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  #1  
Old 09-01-2007
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Fin keel offshore cruisers

Jeff H. made the point that ..."Properly engineered and designed, a fin keel can be a better choice for offshore work. Here though is the rub. Few fin keelers in the size and price range that most people are considering are engineered and designed for dedicated offshore cruising."

can anyone give me some examples of such boats in the 35'-38' range that one could get for less than a hundred thousand dollars?

Would the pretorien 35 or the CS36T or the valiant 37 qualify?

Thanks
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Old 09-01-2007
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When it's rough, a long way from home, at night, and getting rougher, and the wind is whistling, it's a full keel for me every time, with a keel mounter rudder....none of those skeg things.

Nothing is stronger.

Leave the others to their deep fins and spade rudders.... not for me, my friend.
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Old 09-02-2007
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Its more about the hull design, displacement, and ballast, than it is about the keel type.
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Old 09-02-2007
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You could probably buy a Contessa 32 for that. It is a very solid bluewater fin keel design. It was one of the few boats to survive the Fastnet disaster of 1979. However, it is a bit smaller than you asked...

Part of the problem is that most fin-keeled bluewater boats, tend to be more expensive than their more common coastal cruising brethren. The Hallberg-Rassy's and Nauticats are also good fin-keeled bluewater boats. You can probably get an older Hallberg Rassy in your budget range.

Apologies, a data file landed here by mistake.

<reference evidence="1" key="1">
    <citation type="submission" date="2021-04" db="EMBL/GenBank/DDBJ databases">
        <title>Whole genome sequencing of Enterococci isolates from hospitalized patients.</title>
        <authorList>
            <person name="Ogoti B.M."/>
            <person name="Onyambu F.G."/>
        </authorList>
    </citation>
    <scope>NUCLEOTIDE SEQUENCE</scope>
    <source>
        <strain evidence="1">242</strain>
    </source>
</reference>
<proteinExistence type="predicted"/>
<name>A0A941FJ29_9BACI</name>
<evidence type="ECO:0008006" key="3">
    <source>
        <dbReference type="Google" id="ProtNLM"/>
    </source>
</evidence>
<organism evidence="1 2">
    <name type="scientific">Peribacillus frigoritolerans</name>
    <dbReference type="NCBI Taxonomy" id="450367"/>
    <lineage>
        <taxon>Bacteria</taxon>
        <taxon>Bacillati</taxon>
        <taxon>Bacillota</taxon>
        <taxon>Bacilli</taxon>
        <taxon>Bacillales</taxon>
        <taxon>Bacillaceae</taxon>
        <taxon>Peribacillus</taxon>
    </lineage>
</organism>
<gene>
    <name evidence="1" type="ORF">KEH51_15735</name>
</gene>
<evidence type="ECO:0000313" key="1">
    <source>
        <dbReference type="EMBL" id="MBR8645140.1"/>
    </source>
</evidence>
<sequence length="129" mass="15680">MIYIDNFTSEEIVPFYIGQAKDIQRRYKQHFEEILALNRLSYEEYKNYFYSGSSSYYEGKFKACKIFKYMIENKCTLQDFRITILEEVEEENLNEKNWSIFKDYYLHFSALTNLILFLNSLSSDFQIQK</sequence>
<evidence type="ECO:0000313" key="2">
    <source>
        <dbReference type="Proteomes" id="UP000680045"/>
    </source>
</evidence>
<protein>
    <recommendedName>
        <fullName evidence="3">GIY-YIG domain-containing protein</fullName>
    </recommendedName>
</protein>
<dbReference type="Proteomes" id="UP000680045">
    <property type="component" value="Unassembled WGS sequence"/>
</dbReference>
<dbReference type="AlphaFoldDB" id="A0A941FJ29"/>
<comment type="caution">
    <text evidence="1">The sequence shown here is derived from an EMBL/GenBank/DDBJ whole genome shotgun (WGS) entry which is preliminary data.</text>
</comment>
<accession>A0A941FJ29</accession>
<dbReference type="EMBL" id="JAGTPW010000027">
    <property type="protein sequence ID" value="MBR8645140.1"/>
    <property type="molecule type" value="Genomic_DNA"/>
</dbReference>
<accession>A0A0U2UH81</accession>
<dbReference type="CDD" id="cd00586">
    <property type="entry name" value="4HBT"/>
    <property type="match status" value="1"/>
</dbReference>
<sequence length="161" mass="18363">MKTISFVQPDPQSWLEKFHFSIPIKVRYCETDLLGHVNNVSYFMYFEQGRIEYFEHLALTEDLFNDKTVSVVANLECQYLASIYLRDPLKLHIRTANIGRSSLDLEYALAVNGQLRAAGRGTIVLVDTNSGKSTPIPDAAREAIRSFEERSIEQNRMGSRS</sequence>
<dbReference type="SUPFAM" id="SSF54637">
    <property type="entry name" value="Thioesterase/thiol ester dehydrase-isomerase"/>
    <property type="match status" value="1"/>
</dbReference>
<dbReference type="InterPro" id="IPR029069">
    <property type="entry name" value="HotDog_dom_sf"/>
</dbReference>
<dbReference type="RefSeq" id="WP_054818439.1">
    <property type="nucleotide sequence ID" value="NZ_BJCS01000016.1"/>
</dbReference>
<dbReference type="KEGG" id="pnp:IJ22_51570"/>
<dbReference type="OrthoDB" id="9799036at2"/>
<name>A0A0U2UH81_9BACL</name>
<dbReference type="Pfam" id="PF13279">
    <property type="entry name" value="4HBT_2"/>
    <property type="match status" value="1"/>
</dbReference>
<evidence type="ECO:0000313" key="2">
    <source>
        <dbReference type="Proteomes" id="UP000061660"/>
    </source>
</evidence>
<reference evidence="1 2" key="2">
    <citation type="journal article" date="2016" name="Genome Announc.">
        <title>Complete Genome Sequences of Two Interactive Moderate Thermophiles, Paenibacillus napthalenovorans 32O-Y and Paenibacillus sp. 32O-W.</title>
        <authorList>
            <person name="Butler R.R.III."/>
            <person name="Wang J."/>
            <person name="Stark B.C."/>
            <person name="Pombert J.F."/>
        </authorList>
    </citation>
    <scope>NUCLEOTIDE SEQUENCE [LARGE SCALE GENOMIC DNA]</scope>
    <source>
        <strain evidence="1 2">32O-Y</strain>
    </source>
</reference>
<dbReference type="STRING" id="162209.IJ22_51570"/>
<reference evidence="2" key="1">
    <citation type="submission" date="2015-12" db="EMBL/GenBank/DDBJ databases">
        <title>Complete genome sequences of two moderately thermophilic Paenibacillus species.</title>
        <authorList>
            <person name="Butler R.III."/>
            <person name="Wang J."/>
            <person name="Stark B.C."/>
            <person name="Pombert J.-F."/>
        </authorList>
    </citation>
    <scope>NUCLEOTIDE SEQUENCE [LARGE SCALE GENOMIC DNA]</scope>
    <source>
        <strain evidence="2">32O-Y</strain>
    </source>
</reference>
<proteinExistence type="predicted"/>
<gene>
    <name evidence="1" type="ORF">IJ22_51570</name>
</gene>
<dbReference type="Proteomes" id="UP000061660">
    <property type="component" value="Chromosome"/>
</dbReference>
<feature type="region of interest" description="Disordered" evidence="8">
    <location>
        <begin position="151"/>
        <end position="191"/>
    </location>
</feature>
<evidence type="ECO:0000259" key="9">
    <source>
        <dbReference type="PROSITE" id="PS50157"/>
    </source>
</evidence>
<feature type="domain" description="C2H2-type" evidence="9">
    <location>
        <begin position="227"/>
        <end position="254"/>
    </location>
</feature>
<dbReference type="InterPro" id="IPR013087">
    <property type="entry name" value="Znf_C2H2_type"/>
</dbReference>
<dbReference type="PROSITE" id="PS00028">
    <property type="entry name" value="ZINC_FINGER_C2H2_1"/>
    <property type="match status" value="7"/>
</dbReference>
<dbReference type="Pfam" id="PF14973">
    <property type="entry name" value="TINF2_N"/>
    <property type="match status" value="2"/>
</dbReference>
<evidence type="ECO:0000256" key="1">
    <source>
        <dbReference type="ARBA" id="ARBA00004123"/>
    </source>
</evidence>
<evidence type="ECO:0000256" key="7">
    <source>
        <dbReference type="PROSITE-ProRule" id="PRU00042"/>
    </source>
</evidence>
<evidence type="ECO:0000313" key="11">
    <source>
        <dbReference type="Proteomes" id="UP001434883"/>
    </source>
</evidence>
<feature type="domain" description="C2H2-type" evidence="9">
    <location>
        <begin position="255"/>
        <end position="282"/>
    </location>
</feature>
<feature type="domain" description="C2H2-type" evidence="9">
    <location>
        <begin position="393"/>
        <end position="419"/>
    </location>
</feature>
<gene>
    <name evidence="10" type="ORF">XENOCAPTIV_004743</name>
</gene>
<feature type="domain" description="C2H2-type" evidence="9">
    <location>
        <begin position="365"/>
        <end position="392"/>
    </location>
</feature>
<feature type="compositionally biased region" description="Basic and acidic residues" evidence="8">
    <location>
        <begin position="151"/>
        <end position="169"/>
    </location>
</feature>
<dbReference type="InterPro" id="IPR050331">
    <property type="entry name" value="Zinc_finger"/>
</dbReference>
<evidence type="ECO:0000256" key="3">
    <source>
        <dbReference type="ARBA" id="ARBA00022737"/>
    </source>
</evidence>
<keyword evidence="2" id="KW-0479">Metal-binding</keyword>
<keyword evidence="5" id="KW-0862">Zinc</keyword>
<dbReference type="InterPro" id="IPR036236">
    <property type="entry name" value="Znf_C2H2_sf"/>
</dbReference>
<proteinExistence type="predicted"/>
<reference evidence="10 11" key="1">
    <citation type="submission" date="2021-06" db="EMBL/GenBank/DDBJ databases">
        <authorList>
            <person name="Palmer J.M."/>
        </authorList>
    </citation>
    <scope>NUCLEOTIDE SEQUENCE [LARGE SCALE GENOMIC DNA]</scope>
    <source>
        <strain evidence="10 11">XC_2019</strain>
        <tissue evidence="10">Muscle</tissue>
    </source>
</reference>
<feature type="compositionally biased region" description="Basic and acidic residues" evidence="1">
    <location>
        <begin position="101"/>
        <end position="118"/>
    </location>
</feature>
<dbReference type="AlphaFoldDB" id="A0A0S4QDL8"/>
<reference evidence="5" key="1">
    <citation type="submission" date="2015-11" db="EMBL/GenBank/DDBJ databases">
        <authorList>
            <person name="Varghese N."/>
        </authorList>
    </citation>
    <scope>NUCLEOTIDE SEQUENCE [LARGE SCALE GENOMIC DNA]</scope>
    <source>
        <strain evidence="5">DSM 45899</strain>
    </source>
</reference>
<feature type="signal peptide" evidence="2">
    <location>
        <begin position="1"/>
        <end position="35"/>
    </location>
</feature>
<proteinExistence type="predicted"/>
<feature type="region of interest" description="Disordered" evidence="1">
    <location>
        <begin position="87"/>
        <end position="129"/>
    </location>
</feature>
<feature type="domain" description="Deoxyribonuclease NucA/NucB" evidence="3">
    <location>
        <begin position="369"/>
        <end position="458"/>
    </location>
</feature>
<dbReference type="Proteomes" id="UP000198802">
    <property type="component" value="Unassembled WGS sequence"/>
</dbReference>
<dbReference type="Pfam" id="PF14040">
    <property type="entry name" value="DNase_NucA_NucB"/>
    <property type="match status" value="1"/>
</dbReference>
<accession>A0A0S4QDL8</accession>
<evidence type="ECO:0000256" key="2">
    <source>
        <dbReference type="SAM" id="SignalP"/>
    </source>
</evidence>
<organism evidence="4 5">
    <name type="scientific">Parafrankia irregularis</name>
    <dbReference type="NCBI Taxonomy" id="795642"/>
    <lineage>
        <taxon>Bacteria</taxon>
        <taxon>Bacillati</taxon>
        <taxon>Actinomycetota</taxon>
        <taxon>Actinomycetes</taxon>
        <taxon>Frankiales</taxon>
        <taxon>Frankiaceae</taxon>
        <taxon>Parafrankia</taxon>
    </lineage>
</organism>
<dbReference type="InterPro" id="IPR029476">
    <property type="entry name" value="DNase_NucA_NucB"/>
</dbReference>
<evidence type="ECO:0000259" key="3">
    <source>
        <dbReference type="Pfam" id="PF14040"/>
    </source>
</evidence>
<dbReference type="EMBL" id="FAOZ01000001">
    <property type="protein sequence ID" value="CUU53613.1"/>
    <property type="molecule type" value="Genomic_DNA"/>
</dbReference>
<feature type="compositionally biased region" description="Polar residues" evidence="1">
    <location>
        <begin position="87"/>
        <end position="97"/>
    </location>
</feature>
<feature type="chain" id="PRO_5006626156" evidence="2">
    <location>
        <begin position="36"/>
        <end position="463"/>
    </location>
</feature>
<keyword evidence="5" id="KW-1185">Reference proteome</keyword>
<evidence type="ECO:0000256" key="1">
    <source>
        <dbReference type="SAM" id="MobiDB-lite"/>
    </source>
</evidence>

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Old 09-02-2007
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Quote:
Originally Posted by bestfriend View Post
Its more about the hull design, displacement, and ballast, than it is about the keel type.
I usually think about keel design as an integral part of the hull design, displacement and ballast question. Its all part of the same thing and you canít have a fin on a hull that would be from a full keel boat and you canít have a full keel on a hull that comes from a fin keel boat.

Both types of keels have been used successfully offshore and itís all a matter of what you grew up with and how you want to sail.
All the best,
Robert Gainer
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Old 09-02-2007
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No market

Quote:
Originally Posted by castoff View Post
Jeff H. made the point that ..."Properly engineered and designed, a fin keel can be a better choice for offshore work. .... Few fin keelers in the size and price range that most people are considering are engineered and designed for dedicated offshore cruising."...Would the pretorien 35 or the CS36T or the valiant 37 qualify?

Thanks
You won't find many if any production boats that are engineered for "dedicated offshore cruising.." as the demand for such a type would be small. The PO of our CS 36T did take the boat offshore cruising for five years, so the boat is capable and suitable of such use, but I would not consider it a design dedicated to such use. It is equally happy coastal cruising or racing around the bouys in the bay...